At the tail-end of the top six, Red Bull Jr team-mates Patrick Friesacher and Ricardo Mauricio swapped places under the watchful gaze of Tomas Enge, after the Brazilian had made the better getaway and led for the opening few laps. Sadly for Friesacher, his inexperience got the better of him again for, having made the break and pulled away from Mauricio and Enge, he overcooked it at Ste Devote and ran up the escape road. This cost him several positions, and left him in the middle of the group squabbling over a place in the top twelve.

While Mauricio and Enge continued to dog each other for the remainder of the race, behind them Mario Haberfeld and Bas Leinders were doing exactly the same. In this battle, the Belgian looked marginally the faster, and was able to recover to the tail of his rival each time his attempts to pass were rebuffed and caused him to drop away. Unfortunately, towards the end of the race, his recovery literally took him onto Haberfeld's tail - over it and into the Rascasse barriers.

Haberfeld continued on this occasion, only to collect the recovering Friesacher as the Austrian drew alongside entering Grand with three laps to run. Both were out on the spot.

Haberfeld's two incidents sandwiched that which brought out the second safety car, when Antonio Pizzonia lost it coming through Tabac and collected the barriers. Caught unawares for the second time, Manning also spun further along the road, clanging the Armco at the Swimming Pool. Both drivers were eliminated and, with debris across the road, prompted the organisers to bunch the field up once again.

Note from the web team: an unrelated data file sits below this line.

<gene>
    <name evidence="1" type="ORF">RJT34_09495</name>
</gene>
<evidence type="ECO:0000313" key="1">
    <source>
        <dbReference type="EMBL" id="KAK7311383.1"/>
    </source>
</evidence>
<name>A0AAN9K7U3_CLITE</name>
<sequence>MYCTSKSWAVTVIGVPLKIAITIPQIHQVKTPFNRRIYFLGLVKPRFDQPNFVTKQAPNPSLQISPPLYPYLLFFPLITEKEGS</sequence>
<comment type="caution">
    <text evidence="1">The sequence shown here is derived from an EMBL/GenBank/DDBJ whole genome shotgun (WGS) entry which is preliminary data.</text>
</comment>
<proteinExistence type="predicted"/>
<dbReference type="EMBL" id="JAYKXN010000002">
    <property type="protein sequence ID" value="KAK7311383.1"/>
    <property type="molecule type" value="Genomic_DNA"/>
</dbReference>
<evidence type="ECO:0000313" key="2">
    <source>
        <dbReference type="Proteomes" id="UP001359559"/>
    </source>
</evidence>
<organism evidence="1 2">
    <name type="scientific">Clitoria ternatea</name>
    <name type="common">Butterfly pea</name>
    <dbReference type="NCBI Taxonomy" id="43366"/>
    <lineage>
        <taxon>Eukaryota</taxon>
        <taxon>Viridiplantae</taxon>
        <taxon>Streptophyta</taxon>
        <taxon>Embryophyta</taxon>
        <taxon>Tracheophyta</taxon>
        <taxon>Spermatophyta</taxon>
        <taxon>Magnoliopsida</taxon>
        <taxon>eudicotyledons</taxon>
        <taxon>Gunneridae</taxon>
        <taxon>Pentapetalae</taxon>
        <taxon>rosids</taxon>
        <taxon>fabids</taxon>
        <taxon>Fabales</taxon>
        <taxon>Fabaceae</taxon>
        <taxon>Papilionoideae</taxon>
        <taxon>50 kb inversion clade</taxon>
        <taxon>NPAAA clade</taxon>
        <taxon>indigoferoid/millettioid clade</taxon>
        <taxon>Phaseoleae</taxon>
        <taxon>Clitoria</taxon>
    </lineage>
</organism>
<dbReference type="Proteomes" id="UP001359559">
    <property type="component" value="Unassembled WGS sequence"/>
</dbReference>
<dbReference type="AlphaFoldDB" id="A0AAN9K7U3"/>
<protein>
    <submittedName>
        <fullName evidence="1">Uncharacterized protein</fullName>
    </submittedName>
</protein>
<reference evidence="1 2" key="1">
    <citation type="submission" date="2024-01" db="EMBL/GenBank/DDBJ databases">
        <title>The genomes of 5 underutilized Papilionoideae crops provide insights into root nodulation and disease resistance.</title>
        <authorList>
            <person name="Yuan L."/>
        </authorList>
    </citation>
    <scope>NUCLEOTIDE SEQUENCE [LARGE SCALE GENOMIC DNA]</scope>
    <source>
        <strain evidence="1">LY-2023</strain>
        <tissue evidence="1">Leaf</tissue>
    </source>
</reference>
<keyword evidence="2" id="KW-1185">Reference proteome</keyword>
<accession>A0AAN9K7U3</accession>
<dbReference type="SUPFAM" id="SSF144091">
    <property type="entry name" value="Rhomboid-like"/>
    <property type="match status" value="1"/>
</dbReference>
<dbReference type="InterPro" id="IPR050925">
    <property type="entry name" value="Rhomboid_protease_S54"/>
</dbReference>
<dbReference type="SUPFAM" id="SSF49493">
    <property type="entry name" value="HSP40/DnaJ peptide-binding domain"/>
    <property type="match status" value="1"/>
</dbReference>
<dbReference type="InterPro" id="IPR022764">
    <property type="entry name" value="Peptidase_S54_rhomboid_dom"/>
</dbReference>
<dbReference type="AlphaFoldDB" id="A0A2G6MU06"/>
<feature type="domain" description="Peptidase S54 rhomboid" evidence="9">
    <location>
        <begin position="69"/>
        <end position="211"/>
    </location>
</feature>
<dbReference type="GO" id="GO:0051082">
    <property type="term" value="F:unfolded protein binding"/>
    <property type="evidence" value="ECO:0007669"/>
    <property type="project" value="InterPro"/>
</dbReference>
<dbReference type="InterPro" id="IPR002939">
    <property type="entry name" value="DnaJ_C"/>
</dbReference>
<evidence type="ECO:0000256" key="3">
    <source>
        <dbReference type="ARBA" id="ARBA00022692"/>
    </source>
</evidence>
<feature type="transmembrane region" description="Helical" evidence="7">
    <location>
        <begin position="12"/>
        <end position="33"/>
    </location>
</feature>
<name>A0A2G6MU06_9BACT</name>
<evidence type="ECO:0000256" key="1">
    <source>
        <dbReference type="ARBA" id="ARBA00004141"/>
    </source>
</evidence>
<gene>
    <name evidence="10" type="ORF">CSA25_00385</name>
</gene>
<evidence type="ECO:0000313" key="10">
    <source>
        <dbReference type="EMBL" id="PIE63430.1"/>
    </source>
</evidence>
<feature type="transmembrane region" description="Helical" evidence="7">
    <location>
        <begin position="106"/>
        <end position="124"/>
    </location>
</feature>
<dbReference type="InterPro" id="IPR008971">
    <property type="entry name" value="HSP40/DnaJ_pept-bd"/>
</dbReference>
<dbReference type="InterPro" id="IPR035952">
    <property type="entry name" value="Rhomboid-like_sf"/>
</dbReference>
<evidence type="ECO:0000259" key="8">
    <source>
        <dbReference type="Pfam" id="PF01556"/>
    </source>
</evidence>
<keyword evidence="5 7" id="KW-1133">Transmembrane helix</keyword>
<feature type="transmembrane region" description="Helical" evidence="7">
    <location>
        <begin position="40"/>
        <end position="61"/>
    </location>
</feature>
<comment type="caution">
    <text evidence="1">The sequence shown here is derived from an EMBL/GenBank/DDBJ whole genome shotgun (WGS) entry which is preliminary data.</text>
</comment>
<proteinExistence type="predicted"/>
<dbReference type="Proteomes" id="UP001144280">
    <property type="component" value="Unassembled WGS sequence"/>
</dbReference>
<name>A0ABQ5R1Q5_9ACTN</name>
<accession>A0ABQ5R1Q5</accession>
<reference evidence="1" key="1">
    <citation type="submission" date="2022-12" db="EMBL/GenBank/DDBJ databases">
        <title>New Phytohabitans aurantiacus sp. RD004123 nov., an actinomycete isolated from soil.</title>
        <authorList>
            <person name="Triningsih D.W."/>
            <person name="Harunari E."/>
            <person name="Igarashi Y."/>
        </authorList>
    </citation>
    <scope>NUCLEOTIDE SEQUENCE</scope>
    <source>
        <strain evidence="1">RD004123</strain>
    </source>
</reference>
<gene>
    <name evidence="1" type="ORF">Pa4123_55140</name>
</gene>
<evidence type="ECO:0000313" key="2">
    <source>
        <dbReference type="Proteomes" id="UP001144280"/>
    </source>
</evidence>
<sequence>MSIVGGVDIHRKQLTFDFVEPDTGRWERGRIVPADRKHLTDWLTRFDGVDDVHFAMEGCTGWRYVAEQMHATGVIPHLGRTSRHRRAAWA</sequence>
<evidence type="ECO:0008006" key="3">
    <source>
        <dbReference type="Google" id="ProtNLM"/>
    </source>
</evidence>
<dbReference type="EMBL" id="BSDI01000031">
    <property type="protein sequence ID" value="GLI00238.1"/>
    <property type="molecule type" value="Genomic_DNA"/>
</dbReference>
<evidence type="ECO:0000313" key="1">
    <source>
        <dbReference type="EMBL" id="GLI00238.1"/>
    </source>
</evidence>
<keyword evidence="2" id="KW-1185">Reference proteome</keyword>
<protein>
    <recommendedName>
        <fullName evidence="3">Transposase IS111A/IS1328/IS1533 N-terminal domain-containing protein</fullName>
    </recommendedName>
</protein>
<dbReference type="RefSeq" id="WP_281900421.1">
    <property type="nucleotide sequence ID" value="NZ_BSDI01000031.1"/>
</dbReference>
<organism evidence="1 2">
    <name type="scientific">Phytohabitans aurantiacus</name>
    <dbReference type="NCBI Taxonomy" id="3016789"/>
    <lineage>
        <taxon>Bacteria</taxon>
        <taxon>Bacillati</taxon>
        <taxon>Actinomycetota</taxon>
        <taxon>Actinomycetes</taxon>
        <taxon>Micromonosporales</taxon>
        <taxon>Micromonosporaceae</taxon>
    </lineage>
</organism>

Webber's nerve held for a third time when the Mercedes pace car pulled off, and calmly restored his erstwhile four-second gap over Wilson and the rest. As if to emphasise the strength of his package, the Australian also banged in a handful of fastest laps while those chasing him began to show signs of tyre wear as they slid through Massanet and Casino.

Late incidents for Joel Camathias, Pantano and Morelli, who all crashed out at Rascasse on separate occasions, were dealt with under yellow flags, allowing Webber to take the flag comfortably ahead of Wilson. The eight-tenths margin between them reflected the advantage the Super Nova driver had in hand, backing off on the final lap to savour an historic Monaco win.

Sarrazin took full advantage of Bourdais' tardiness in reacting to the second restart to cement a podium appearance on his return to the category, while Sperafico maintained his vigil despite running solo for much of the afternoon to open his F3000 account.

The ten points for winning doubled Webber's championship tally, adding to his similar - and only previous 2001 - score at Imola, and closed Wilson's series lead to eleven points. With Enge failing to overcome Mauricio for sixth, the Australian has moved back into second spot overall.

With his bad luck now hopefully behind him, Webber can set out to answer those who rubbished him earlier in the year. Winning at Monaco is no easy feat and, when it mattered, the Australian proved there were no flies on him.